Copyright, copyleft and creative commons

Posted by jerry on February 17th, 2007 — Posted in Journal, New media, Technology, Writing

I have had occasion recently to address a copyright issue, when one of my papers turned up on an Estonian website and then many iterations of it around the web all linked back to the Estonian one, and not to my original on my site. While I’m not precious about my work, and am quite happy to see the text appear on Wikipedia, my objection was to the further links that did not come my way.

I was able to amend the link on Wikipedia, but other derivative sites clearly had old versions. After writing a series of emails pointing out the error of their ways, I found the major sites like Wikipedia and responded within hours by amending the link to reflect the true copyright owner – so congratulations to those sites. Others seem to stream the information to seemingly orphan pages devoid of any email contact points, and to those I wrote to the top level domain operator pending further action.

But it did also get me thinking about the concept of copyright, and of its variations aimed at allowing people to take something in the public arena and develop it collectively with anyone who stops by. This broadly, is the concept of copyleft.


Then there is a kind of middle ground – a creative commons licence, in which copyright is still retained, while allowing free downloads and use of the material. In a sense, that is the spirit in which my band site offers its MP3 downloads – you can download for free and enjoy as many times as you like, as long as you attribute the music to Full Circle Band, and not claim it as your own.

Creative Commons

As far as my material is concerned, I’m happy for people to quote it, download it, or link to it – all I ask is attribution for my work and a courtesy link to my version of the piece. Site rippers are, in the words of the great Jar Jar Binks: ‘So rude!’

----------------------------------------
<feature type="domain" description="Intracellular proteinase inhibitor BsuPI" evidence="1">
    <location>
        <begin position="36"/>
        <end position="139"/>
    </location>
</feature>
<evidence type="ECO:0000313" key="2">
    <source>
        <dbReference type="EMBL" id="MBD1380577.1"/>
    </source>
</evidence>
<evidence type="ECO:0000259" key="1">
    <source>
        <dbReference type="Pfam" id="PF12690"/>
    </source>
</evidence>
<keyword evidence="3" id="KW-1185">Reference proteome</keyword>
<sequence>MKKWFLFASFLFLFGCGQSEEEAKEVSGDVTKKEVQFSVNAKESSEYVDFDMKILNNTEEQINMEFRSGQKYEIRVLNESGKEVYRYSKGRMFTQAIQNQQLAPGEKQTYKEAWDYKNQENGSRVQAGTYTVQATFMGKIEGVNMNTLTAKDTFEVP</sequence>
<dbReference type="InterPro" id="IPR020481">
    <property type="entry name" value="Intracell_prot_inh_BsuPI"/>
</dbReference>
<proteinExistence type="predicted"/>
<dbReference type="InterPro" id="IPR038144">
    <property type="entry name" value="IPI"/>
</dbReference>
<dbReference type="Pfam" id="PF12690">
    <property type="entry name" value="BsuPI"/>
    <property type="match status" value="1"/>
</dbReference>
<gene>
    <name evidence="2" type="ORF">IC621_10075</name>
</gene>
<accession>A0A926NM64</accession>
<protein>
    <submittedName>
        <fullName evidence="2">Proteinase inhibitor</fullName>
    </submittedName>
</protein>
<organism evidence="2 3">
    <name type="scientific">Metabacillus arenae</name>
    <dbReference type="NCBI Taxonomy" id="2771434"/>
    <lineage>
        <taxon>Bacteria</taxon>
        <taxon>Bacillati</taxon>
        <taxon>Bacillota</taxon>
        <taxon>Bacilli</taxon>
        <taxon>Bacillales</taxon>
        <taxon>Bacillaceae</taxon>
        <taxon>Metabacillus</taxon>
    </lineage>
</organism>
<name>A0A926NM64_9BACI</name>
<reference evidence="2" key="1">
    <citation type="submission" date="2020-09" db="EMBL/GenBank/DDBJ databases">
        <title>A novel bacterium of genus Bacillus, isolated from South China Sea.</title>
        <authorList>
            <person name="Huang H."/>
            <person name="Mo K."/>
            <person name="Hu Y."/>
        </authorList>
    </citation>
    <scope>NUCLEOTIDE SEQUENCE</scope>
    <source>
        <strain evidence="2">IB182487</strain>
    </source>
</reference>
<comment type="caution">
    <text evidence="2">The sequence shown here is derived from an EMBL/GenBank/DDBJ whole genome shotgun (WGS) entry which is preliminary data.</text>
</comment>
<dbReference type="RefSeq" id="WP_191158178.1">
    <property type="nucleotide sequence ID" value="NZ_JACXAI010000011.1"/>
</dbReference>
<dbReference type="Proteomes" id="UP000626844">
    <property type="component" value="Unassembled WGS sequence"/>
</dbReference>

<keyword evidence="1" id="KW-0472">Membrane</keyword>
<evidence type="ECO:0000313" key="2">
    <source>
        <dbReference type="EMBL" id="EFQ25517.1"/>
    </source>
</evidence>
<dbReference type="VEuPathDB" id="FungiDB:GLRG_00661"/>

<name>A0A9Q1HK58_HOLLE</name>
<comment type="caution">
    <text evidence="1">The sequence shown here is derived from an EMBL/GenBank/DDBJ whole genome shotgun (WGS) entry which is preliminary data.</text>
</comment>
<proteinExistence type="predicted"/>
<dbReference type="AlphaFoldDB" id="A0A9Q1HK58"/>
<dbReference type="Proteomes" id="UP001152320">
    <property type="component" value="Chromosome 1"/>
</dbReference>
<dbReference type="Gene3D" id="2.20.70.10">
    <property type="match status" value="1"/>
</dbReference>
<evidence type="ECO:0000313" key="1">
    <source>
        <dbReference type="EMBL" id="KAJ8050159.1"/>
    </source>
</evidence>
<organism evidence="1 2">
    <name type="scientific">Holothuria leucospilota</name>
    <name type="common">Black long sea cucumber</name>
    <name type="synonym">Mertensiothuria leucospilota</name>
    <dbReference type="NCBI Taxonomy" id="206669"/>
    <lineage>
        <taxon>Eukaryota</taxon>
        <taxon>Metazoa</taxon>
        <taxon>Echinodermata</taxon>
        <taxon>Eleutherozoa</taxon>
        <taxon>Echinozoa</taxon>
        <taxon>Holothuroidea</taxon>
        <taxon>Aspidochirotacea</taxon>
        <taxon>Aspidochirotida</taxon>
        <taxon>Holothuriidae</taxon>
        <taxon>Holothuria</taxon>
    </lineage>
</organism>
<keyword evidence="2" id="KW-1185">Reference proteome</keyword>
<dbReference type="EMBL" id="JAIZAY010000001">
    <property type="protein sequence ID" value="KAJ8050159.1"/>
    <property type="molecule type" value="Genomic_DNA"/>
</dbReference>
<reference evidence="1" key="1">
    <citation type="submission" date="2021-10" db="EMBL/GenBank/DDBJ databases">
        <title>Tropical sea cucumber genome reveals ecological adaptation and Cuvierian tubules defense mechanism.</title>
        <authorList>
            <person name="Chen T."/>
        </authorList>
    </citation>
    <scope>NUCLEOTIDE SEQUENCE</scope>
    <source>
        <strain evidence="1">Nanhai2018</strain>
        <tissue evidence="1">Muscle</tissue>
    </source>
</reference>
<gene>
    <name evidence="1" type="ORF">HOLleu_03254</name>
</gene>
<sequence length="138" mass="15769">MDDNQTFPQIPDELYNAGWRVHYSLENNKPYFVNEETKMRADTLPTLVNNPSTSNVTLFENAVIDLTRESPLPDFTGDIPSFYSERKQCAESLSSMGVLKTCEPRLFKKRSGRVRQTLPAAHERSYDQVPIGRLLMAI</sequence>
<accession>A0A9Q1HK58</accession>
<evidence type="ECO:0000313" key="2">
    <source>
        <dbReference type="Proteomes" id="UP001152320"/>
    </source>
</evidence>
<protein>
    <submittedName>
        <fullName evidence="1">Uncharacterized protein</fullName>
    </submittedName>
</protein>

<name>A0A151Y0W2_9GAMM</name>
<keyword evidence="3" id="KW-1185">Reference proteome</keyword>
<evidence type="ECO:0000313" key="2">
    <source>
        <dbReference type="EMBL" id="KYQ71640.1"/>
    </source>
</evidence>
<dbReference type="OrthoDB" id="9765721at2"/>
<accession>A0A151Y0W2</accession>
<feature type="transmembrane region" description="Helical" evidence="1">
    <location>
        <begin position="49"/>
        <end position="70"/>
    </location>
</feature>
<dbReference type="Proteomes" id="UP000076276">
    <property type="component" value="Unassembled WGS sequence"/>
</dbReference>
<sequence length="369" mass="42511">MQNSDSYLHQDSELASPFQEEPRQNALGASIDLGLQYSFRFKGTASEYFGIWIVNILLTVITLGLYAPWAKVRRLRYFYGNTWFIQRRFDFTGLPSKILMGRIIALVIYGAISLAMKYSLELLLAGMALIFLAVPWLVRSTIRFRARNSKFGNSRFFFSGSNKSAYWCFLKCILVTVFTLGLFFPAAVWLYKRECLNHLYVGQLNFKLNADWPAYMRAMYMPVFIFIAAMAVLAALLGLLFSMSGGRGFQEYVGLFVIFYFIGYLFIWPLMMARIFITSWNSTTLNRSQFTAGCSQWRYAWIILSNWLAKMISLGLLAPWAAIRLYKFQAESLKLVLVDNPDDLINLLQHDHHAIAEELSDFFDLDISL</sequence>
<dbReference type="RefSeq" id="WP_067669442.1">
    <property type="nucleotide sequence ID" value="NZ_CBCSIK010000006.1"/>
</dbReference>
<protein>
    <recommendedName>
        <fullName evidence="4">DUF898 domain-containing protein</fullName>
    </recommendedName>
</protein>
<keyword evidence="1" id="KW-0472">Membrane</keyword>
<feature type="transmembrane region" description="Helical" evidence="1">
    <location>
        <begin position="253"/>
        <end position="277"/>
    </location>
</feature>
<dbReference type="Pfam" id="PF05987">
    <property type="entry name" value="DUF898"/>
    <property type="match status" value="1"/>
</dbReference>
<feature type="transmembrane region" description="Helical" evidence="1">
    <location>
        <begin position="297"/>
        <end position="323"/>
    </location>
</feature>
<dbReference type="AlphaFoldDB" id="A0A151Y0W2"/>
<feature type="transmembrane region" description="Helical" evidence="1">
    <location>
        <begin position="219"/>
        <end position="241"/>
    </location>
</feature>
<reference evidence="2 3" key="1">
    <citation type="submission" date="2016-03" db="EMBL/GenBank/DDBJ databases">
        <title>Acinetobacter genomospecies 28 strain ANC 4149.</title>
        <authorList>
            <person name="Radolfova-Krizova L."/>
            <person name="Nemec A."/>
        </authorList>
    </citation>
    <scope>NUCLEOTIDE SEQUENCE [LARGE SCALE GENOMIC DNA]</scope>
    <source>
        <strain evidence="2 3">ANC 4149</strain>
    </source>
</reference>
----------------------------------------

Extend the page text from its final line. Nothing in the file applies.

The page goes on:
Comment by Linn Skinner

One of my favorite rants “Copyright Piracy”. We’ve been fighting it in the needlework industry with little progress. I’m glad you had some good results.

Posted on February 18, 2007 at 2:21 pm

Comment by jerry

Perhaps it was the tone of the cease and desist letter… 🙂

And I agree it is a serious issue and quite widespread on the web. At this stage the results have been very pleasing – a google search ten pages in fails to turn up the offending piece now. So I shall consider the matter resolved. In only one case was the entire entry removed from a reference site – text, link and all, but in all other cases the link was replaced with one leading to my page. It was all done within about 48 hours, so I am very pleased with the outcome.

In the needlework industry I have seen whole stitch dictionaries cloned on other sites and appropriated without permission or attribution. And it needs to be fought at every stage.

Many thanks for your comment!


Posted on February 18, 2007 at 9:46 pm

Comment by mandy

Thanks for addressing this thorny issue. Its shocking to realise how many people seem to have little understanding of the idea of copyright. Even the simple idea of attributing the originator / owner…
As you say “So rude”.

Posted on February 18, 2007 at 10:41 pm

Comment by peacay

I like the CC licenses being displayed if only because it helps to promote ‘reasonable behaviour’ which is, let’s face it, the best that can be hoped for on the internet (ie. full attribution, titles, links).

Let’s face it, if you put something on the internet, there ought to be an expectation by the putter that other people WILL use that thing, one way or another. If one does not want their thing used, then the internet is not the place to put it. (that’s just a reality assessment, not my attitudinal thang)

CC notices give at least a sense that there is ownership and possibly copyright involved. But those sites that have bigass signs and right-click popup blocks are at least partly to blame for the widespread ‘eff-you!’ mentality.

‘Reasonable’ is the word and behaviour of choice for circulation and promotion to and by all internetters.

Posted on November 20, 2007 at 3:22 pm

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